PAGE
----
Chinese researchers have recently completed an assessment of potential thaw settlement hazards in the permafrost regions of the Qinghai-Tibet Plateau, known as "the roof of the world."
The results of the study provide valuable references for engineering, construction and maintenance, said Wu Tonghua, a researcher at the Northwest Institute of Eco-environment and Resources (NIEER) under the Chinese Academy of Sciences.
The study also provides insight for early warning systems and ways to adapt to permafrost thaw settlement on the plateau, Wu added.
The Qinghai-Tibet Plateau is the world's highest and largest permafrost region in low and middle-latitude regions. The permafrost on the plateau is characterized by its relatively high temperature, high ice content and environmental vulnerability.
More than 40 percent of the Qinghai-Tibet Plateau permafrost faces the medium-high settlement risks.
The warming climate exacerbates thaw settlement hazards in the permafrost regions of the Qinghai-Tibet Plateau, and threatens the stability of engineering infrastructure there. However, the risks associated with permafrost thaw settlement had rarely been assessed.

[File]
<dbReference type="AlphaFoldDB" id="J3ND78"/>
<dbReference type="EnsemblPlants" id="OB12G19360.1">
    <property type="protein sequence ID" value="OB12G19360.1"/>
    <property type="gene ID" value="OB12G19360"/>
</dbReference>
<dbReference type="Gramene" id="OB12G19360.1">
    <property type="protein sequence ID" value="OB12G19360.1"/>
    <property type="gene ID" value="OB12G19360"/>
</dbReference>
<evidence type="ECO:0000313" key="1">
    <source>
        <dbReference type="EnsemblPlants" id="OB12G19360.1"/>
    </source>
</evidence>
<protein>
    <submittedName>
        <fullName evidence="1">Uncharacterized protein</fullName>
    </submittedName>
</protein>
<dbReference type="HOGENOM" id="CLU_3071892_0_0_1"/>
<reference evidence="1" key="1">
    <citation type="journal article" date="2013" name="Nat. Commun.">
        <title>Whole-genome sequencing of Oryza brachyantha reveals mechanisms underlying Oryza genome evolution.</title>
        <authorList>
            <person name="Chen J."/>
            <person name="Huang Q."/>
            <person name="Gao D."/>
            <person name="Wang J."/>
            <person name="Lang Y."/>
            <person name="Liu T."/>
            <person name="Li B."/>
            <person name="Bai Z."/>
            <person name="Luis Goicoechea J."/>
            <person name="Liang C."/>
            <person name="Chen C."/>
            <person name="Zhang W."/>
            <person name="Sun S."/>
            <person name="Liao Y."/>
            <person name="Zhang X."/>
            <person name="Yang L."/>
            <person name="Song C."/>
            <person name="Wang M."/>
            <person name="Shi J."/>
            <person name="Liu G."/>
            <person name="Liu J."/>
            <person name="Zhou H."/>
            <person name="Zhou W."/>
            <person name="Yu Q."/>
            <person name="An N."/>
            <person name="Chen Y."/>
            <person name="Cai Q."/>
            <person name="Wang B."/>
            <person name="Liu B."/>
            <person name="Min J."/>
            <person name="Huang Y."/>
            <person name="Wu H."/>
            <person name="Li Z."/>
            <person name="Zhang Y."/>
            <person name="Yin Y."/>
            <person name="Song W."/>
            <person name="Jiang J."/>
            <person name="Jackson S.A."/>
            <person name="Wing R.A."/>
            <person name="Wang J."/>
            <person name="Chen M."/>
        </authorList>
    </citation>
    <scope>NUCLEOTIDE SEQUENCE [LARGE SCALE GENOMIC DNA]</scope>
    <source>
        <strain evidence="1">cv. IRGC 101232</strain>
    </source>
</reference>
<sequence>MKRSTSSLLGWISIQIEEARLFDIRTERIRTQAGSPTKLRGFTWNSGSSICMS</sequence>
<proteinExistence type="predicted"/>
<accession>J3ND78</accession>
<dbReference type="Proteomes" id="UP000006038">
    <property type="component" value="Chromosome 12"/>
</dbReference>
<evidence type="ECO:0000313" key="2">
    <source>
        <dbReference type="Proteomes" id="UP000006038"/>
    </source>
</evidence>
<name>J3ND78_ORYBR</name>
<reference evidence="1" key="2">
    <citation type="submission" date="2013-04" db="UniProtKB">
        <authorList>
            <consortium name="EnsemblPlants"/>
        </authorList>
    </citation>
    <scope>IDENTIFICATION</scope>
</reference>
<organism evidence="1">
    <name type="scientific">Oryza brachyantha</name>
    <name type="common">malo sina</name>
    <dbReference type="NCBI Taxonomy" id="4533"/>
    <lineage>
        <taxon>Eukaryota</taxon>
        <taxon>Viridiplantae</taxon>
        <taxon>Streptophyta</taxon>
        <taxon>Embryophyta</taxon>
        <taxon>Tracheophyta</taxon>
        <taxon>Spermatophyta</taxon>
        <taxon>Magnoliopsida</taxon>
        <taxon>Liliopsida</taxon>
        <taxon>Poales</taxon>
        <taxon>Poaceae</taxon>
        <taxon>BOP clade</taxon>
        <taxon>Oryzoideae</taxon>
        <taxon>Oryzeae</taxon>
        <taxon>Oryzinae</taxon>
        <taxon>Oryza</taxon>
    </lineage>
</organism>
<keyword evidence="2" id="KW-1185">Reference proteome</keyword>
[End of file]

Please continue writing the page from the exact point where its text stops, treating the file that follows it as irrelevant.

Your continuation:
For the new study, researchers from NIEER and other institutions used geohazard indices to assess the settlement risks in the regions.
"Assessing the sensitivity of infrastructure to permafrost degradation is a complicated issue. Therefore, it is important to take measures related to thaw settlement with medium-high risks and establish a warning system," said Wu.
The researchers have also identified potential settlement risks along the Qinghai-Tibet Railway, the world's highest rail system.
The results of the study have been published in the journal Science of the Total Environment. (Xinhua)
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